how the dialog box changes when you select the “4 preview windows” option.
1-5: View four image optimization settings before selecting the best one
by clicking the 4 preview windows option at the bottom of the dialog box.
To modify one of the four windows, click to select the pane to be modified
and adjust the optimization settings on the left side of the dialog box. Select
from GIF, Animated, JPEG, PNG 8, PNG 24, or PNG 32. The options for each file
format appear below the Format dropdown menu. For instance, when you select
the GIF format, optimization settings include Palette, Loss, Number of Colors,
Dither, Transparency, and Matte color.
The next tab in the dialog box is for specifying File settings. Here you can
set the scale, width, and height of the image being optimized, as well as indicate
the export area of the selected graphic should you only want to save a
portion of the copied graphic rather than the entire selection. You could,
for instance, set a crop area in the Export area part of the dialog box, and
then drag the cropped area around in the preview window side of the dialog
box until it’s exactly where you want it to be for more precise cropping.
For best optimization results, however, my suggestion would be to not use this
tab to alter the integrity of the copied image. Instead, only use this tool
to save graphics at actual size.
The final tab, Animation, will only become active if you choose Animated GIF
as the Format. When you do that, the Animation tab at the top becomes active
enabling you to set the run time of each frame in the animation.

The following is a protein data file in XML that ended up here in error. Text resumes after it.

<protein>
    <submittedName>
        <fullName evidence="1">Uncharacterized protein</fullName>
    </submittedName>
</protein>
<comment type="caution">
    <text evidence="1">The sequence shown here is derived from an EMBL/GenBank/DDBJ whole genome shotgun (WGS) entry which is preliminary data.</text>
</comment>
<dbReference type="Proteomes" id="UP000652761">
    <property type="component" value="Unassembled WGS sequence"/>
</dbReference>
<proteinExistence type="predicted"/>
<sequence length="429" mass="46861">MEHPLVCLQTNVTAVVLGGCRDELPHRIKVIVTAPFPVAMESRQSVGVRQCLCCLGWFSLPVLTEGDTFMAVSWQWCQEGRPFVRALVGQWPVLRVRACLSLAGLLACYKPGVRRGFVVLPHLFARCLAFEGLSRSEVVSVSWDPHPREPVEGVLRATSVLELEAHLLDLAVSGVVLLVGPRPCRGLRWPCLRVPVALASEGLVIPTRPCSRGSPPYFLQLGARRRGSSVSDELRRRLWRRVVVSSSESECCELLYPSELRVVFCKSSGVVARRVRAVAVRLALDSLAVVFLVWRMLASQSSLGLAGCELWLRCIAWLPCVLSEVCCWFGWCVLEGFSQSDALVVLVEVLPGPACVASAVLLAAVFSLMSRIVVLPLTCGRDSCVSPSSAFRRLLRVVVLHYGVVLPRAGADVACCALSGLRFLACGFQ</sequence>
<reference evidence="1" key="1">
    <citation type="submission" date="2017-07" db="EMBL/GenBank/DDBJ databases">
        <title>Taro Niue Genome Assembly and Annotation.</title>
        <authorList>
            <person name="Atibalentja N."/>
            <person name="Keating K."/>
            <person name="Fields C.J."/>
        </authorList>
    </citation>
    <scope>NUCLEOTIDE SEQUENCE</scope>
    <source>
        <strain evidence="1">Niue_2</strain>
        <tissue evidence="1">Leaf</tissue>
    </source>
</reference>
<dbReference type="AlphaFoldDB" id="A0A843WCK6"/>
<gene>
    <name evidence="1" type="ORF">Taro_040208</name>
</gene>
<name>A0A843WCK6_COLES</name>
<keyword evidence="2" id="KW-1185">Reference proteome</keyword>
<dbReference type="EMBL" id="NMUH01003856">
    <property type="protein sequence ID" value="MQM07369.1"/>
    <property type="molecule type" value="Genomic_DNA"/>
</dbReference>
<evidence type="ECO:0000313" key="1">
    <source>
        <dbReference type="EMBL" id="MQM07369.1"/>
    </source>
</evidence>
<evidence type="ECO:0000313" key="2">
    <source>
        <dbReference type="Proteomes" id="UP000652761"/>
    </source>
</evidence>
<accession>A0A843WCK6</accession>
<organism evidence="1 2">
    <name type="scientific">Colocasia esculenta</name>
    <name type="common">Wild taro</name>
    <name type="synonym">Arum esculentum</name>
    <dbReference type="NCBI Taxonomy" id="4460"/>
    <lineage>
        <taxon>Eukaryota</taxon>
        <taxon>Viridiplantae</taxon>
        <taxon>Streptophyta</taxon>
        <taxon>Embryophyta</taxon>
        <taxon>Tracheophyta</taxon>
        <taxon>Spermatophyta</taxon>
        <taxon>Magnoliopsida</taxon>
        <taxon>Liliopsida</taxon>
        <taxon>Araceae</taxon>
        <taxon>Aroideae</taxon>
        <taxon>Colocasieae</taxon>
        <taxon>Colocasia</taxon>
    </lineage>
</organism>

When you are finished playing around with the different options and are ready
to select one for optimization, remember to click on that square before you
click the OK button to save the graphic and follow steps 6-8 above to complete
the process of creating an optimized graphic inside Dreamweaver CS3.
The Bottom Line
For those new to web design, I think this new optimization tool will work out
swimmingly. For myself, as a professional web designer, would I use this
tool now exclusively in place of my formerly preferred optimization tools?
Probably not as I’m partial to the more sophisticated settings that
using ImageReady and Photoshop’s Save for Web & Devices dialog
box allow. But if I were doing some round-trip editing of a particular image
or needed a graphic optimized quickly, yes, I would definitely use this new
tool occasionally to save a little time. What I love most about it is that
it gives me more options as a designer, and that means more flexibility and
better control over my design environment.
So go try it right now to see what you think! My guess is that you’ll
love it and be happy to add it to your bag of tricks.
Dreamweaver CS3 users can learn more about what’s new in CS3 by taking
the CS3 Quick Tour accessible through Dreamweaver’s Start page or by
jumping directly to the “What’s New in Dreamweaver CS3” help
file, accessible through the Help menu.
To get the full story on Adobe CS3, go to:
Sue Jenkins is a web and graphic designer, artist, writer,
and illustrator. When not designing, she teaches Dreamweaver, Illustrator,
and Photoshop classes at Noble Desktop in New York City, and offers private
training and web consulting to companies across the USA.
Her first book, Dreamweaver
8 All in One Desk Reference For Dummies, is a must-have reference
book for any Dreamweaver user. Her second book, Web
Design: The L Line, The Express Line to Learning, is a rigorous Web
Design classroom-in-a-book that includes pre-assessment questions, tutorials,
glossaries, and test questions, as well as several online tools such as test
banks, additional tutorials, and question and answer sessions.
teaching tool is a Dreamweaver DVD training video
for Designers, available through ClassOnDemand.net.
If your company needs assistance with web or graphic design, see
page for more information, or go directly to her website
learn more about her design services. http://www.luckychair.com.